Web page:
Refractive index is a measure of how well a material bends light. It varies with its speed of travel; the slower the light travels through a material, the greater the bending. The higher the index, the more efficient the material is at refracting light.
A high index lens bends light rays more, which allows it to be used in strong prescriptions. This type of lens is typically thicker in the center and is less likely to cause peripheral distortion. A high-index lens also fits into most frames and is often treated with anti-reflective coating to maintain optimum clarity.
UV++ lenses for eye glasses offer 100 percent UV protection and are available in a wide range of materials. Some are more durable than others and have excellent optical clarity. Other types of UV protection eyeglass lenses include polarized lenses and high-index plastic lenses.
Another option is to purchase blue-light-filtering lenses. Many electronic devices emit blue light which damages the retina and affects your sleep. Wearing sunglasses with these lenses will reduce the risk of blue-light damage and increase your production of melatonin during the night.
A pair of sunglasses with UV-protecting lenses will provide even better protection. Prescription eyeglass lenses with UV protection are just as effective as sunglasses and can protect your eyes from the sun’s UV rays. The American Academy of Ophthalmology recommends UV protection lenses for your eyeglasses.
If you can’t afford to purchase a UV-protecting lens, you can opt for clear lenses that are still protected by UV rays.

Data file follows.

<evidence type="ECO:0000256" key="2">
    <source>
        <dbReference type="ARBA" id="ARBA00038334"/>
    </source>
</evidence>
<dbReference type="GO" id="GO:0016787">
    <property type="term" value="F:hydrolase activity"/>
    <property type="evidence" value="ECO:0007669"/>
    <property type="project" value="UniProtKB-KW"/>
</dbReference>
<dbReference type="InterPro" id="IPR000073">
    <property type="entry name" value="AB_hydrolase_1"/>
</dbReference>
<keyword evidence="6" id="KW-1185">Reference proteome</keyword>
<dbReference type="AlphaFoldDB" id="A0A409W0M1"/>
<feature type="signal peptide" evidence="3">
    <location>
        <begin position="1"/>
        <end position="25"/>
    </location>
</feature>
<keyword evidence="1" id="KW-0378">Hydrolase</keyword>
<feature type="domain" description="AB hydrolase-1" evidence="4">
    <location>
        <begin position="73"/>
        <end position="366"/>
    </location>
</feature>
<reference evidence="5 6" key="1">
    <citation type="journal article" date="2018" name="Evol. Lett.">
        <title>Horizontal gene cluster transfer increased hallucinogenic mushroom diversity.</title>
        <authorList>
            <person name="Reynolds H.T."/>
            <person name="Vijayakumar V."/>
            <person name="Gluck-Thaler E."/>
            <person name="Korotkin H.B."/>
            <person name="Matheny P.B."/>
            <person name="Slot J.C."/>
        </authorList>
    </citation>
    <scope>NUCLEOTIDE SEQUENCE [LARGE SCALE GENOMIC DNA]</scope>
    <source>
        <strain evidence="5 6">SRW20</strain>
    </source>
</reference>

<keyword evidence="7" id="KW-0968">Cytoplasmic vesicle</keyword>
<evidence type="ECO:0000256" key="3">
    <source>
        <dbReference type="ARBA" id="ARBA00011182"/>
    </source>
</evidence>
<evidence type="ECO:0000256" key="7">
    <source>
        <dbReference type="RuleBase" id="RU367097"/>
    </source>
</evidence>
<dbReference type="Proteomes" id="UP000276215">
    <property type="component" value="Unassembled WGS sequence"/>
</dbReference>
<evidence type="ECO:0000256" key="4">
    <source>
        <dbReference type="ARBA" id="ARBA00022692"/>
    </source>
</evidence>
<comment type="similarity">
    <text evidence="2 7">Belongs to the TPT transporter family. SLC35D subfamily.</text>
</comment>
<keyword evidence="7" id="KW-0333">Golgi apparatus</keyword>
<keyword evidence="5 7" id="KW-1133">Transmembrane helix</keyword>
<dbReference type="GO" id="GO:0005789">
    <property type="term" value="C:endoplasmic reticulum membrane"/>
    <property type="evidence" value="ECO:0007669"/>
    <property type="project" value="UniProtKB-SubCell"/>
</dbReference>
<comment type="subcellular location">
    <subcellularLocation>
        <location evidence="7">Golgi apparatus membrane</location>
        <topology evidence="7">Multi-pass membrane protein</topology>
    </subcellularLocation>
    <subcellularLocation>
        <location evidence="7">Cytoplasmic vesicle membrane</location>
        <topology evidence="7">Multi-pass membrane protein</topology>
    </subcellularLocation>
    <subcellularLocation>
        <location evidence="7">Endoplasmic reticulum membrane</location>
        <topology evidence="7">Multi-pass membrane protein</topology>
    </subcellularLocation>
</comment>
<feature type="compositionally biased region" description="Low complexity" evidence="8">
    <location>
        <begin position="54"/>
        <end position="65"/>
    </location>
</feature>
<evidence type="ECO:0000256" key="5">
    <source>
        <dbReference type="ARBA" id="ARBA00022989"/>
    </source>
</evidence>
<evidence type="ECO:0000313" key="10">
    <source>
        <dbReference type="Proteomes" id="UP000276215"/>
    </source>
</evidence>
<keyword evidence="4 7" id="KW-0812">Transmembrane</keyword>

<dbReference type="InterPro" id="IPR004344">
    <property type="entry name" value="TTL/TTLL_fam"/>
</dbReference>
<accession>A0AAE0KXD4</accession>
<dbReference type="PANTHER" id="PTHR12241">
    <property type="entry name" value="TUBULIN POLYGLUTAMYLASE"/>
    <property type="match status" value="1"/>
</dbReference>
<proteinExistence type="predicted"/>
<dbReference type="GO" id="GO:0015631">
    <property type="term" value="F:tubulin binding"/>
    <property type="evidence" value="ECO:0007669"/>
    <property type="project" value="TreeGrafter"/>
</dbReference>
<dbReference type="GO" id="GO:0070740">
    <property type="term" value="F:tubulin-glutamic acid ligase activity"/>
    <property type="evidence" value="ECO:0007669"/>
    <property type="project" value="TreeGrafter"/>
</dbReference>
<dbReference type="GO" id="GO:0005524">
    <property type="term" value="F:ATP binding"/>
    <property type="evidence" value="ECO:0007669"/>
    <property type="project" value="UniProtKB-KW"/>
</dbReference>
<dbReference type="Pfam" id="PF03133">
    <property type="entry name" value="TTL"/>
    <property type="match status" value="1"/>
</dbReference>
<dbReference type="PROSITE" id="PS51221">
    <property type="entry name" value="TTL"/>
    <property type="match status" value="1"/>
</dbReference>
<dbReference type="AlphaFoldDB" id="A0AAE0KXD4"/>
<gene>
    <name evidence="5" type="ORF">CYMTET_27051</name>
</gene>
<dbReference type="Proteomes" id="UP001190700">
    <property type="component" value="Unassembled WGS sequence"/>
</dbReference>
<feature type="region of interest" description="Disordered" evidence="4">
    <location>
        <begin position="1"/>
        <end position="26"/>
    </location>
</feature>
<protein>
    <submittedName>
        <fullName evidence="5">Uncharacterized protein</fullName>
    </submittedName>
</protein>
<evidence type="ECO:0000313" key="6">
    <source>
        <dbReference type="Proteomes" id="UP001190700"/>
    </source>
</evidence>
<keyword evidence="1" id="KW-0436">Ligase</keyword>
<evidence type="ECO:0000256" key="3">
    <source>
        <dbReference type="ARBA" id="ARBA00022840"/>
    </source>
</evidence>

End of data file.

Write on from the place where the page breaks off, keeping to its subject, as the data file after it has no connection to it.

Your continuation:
Polycarbonate lenses, for instance, block out nearly 100 percent of UV rays without the need for additional UV coating.
A scratch-resistant coating is an added layer of protection for your eye glasses lens. It is applied on non-scratch surfaces and hardens against scratches, including large gouges.
Scratch-resistant coatings can be applied to most eyeglass lenses. These include Trivex, high-index, and polycarbonate lenses. However, you can also choose to buy glasses without scratch-resistant coating. If you purchase lenses without scratch-resistant coatings, be sure to check for a warranty.
Many glasses come with warranties. Some warranties cover the lens coatings while others do not. Be sure to ask your optometrist which one is right for you. In most cases, the coatings are designed to last the entire duration of your prescription, which is generally about 28 to 30 months.
The coating prevents scratches from building up and will extend the life of your lens. Lastly, make sure to clean your lenses with a specific cleaning solution recommended by your optician. However, if you notice that the coatings have already started to degrade after one year, you should return the glasses.